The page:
On January 1st, I began a detox from my hedonistic holiday lifestyle. It’s been fun and tasty, but I am definitely ready for a reset. Through this month, I’m giving up some vices and consuming whole, nutrient-dense foods.
Though my meals have been delicious and filling, a chilly breeze blows through my days, and especially my nights. It’s a sense of craving and emptiness – a sensation of drought, a lack of warmth. I recognize this feeling from long meditation retreats. It settles in during the first silent days, and I worry that I will get lost in a sad fog and never reconnect with my exuberance for life.
I am touching the emptiness that lies beneath daily activities, beneath my emails and texts, my flurrying from place to place, my podcasts, conversations and sparks of connection, my exercise, my food and drink. When I reduce the stimulation in my life, I feel this cool, arid breeze, a sense of barren landscape.
At first, I want to escape. I fear it will consume me! But having been here before, I settle in and treat myself gently, and allow the feeling to move through. I take baths and drink tea, I meditate and journal. I walk my dog, and connect with loved ones. I’m reading good books. I allow myself to slow down and lean into this experience.
Winter sets the mood for this kind of exploration, and perhaps you’re feeling it as well, as the holidays close and take with them the parties, treats and bustling activity. The days are short, the air is cold, and the trees are bare.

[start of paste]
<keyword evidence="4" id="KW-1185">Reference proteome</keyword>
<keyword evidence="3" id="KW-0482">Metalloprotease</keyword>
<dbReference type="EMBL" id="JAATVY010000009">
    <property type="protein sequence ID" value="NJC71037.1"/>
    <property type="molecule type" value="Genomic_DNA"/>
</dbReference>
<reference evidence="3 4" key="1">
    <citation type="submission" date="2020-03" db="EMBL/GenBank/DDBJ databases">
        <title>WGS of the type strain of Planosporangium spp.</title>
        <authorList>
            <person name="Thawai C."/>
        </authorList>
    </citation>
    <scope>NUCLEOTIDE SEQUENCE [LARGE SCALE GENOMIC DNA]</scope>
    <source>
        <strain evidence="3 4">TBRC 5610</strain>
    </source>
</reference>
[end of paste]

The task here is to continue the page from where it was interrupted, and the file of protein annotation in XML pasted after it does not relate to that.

As I relax into this feeling, I discover warmth within. I can be with these cravings and allow them to pass, and each time I do, they lose power. I feel my care for myself.
As with anything we use to keep ourselves company – food, drink, drug, sex, phone – we strengthen habits each time we have an itch and scratch it with our snack or device. Similarly, when we sense an urge to fill the empty feeling, and we choose not to act, we strengthen this muscle instead.
Why do this? Why not enjoy the things that we love as much as we want? That’s certainly an option. I fully support doing the things that bring you joy. However, the truth is, if I ate an entire chocolate cake right now, it would not satisfy my craving. This craving has no satisfier. It’s just the innate sense of longing that is part of being human. When I spend time with my longing and stop trying to soothe its cries, it begins to quiet on its own. I learn that I can withstand its siren call without having to do anything about it. Thus I gain more freedom to choose, rather than being led around by my cravings.
If you’re experiencing anything similar, I recommend that you be kind and gentle with yourself. Can you trust yourself and your support system enough to touch these challenging places? Can you even fall apart, and know that you will make it through? Having support is crucial. If you’re struggling, let’s talk about it.